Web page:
There is so much more that defines a man than our stoicism in the face of highly emotional events, or the permissible emotions — like anger — which we’re allowed to display. How someone reacts to a situation, whether by taking it personally or beating themselves up, should be just a tiny fraction of what constitutes “manliness.”
I have a steady job and every day I work to support my family. I treat people — family, friends, coworkers — with respect. I am faithful to my wife and supportive of my children. I’m careful to use my time and my money wisely. These should be viewed as constituting a strong man.
3. Being a man can — and does — mean being sensitive.
Even though the world suggests that being a man means being super tough, I’m going to do a 180 from that idea, and say that I actually think being a man means being sensitive — or at least it should mean that.
If you’re highly sensitive, it means you care about other people, especially those closest to you. If I wasn’t sensitive, I wouldn’t be able to show my wife the love that she deserves, nor would I be able to show love and respect to my other family members. If I wasn’t sensitive and attentive to the needs of others, how could I possibly be there for people in meaningful ways?
4. Being a highly sensitive man means feeling deeply.
One important characteristic of being highly sensitive is having strong feelings. We feel things deeply. And because of that, we have strong convictions. And having strong convictions is a defining characteristic of being a man. It means that you act with strong force and leadership as well as great care and thought. There’s so much more to leadership than just being “tough” or demanding. Feeling deeply means understanding a situation and the people involved. And HSPs have that skill.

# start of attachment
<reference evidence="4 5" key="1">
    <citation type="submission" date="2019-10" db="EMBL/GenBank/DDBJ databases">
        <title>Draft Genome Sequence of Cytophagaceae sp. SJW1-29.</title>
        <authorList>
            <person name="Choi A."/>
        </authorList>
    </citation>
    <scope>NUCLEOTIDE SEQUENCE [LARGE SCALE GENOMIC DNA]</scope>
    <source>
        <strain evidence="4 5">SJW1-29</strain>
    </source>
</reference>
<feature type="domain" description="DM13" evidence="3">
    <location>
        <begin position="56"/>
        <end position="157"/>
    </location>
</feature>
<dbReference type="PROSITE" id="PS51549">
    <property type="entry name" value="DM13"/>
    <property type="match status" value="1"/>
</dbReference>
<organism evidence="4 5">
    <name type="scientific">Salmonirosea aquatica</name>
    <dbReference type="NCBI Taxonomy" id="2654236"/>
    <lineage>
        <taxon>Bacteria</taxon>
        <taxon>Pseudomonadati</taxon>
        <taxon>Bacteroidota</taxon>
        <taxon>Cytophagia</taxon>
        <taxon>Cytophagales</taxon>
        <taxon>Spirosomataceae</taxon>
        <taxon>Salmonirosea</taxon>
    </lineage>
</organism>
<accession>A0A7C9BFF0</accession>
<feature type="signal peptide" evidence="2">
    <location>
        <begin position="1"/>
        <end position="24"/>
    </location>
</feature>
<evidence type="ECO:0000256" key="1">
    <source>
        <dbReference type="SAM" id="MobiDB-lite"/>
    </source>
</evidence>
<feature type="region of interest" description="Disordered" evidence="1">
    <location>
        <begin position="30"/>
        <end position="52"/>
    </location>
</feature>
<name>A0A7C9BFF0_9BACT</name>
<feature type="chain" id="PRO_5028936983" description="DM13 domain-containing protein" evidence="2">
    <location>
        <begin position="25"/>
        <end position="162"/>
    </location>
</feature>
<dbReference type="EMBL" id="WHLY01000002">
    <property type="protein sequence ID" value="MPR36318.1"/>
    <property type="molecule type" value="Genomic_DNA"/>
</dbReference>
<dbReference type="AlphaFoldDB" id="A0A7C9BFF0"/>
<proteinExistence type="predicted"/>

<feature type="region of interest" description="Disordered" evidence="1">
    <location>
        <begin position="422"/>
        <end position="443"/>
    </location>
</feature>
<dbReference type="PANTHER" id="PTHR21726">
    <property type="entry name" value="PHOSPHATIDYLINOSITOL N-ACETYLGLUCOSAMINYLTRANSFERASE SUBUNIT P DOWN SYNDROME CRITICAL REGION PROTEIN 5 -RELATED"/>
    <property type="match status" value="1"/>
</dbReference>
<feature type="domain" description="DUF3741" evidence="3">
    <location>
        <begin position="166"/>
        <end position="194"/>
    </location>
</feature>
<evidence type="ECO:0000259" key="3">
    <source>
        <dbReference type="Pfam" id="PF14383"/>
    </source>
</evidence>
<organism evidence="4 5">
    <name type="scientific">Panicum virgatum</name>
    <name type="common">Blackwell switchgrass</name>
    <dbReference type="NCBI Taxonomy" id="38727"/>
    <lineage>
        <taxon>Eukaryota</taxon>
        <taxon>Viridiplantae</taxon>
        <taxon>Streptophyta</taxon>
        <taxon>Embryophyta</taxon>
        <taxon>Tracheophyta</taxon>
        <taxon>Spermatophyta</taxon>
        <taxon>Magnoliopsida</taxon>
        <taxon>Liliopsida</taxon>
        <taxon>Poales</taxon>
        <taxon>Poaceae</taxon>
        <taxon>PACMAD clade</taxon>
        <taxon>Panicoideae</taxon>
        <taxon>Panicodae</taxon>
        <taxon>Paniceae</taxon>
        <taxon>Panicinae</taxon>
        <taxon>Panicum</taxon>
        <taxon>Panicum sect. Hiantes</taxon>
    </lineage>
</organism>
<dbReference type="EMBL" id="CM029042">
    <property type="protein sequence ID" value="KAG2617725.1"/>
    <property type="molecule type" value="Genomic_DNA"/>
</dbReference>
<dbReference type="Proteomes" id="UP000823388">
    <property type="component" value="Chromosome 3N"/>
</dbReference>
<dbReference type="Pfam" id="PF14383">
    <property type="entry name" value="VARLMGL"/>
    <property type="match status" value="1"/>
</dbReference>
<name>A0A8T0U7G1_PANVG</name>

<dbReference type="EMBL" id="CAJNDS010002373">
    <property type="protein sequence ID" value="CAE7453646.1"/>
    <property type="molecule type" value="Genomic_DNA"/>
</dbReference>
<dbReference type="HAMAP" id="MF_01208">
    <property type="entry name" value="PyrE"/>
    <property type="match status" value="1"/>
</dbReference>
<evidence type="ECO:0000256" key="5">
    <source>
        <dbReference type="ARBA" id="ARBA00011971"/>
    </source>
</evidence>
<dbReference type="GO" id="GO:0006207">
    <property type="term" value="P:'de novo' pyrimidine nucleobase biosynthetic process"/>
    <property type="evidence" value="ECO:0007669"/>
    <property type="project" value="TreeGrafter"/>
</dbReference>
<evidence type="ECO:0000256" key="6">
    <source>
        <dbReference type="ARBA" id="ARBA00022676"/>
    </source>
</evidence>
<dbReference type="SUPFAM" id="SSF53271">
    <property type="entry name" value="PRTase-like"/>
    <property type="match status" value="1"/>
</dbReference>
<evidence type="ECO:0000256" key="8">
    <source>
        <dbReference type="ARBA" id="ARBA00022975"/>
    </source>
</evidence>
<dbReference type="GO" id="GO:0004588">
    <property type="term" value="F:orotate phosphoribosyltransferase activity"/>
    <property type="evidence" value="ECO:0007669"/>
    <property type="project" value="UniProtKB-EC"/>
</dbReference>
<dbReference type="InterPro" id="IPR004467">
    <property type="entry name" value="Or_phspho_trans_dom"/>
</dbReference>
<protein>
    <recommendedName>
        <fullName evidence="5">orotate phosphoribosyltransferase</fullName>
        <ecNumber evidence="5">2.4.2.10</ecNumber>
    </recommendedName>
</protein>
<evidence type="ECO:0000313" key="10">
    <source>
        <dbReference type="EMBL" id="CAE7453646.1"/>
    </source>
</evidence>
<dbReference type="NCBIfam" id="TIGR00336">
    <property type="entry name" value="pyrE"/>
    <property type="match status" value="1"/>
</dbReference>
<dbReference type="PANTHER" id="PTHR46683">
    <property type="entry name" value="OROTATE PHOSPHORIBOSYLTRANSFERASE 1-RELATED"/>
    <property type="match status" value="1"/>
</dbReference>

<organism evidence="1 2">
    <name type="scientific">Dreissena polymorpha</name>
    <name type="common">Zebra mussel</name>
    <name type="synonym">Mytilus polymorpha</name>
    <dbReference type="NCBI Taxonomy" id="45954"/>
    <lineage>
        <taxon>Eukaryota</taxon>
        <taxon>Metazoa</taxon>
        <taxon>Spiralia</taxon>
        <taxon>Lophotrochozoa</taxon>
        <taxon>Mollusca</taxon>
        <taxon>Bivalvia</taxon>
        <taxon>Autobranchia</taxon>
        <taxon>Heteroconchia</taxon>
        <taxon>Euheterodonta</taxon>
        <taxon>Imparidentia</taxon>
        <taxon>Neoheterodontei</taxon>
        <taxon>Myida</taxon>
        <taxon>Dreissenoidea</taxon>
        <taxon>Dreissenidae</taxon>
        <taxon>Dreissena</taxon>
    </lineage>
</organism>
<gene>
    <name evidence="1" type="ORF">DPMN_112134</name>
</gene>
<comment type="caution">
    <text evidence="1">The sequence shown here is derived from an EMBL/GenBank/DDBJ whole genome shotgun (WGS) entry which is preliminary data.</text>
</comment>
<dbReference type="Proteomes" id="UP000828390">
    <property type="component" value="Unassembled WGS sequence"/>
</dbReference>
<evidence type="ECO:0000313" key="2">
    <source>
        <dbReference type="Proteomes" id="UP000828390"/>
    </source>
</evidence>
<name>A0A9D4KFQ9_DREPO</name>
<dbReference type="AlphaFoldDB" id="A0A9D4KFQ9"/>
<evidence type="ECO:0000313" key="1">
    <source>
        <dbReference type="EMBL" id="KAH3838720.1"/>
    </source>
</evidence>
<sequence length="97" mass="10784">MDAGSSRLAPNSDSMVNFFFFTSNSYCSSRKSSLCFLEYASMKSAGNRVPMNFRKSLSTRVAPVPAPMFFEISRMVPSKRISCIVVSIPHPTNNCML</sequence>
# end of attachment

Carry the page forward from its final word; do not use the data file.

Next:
5. And that means always wanting to improve.
I can’t speak for all HSPs, but I can say that when I “beat myself up” for making a mistake, it means I’m not satisfied with where I am as a person and desire to get better. If you’re a man, I think that should mean that you always want to improve yourself and that you want to be the best person you can possibly be. If you’re highly sensitive, your self-awareness in this regard is especially powerful. Remember: the men who don’t reflect upon their behavior, who accept things as they are and never try to improve, are the ones who hold us back as a society. Highly sensitive men charge forward. And that’s a good thing.
There hasn’t always been an acceptable way to be a man and be sensitive. But as we highly sensitive men continue to find our place in the world, let’s focus on all the positives we offer. I’ve discovered that it is possible to be a strong highly sensitive man, but that first required taking the time to understand myself in order to eventually accept my sensitivity as a strength. The world is slowly changing how it views “manliness,” and by being who we are, we can help accelerate that change.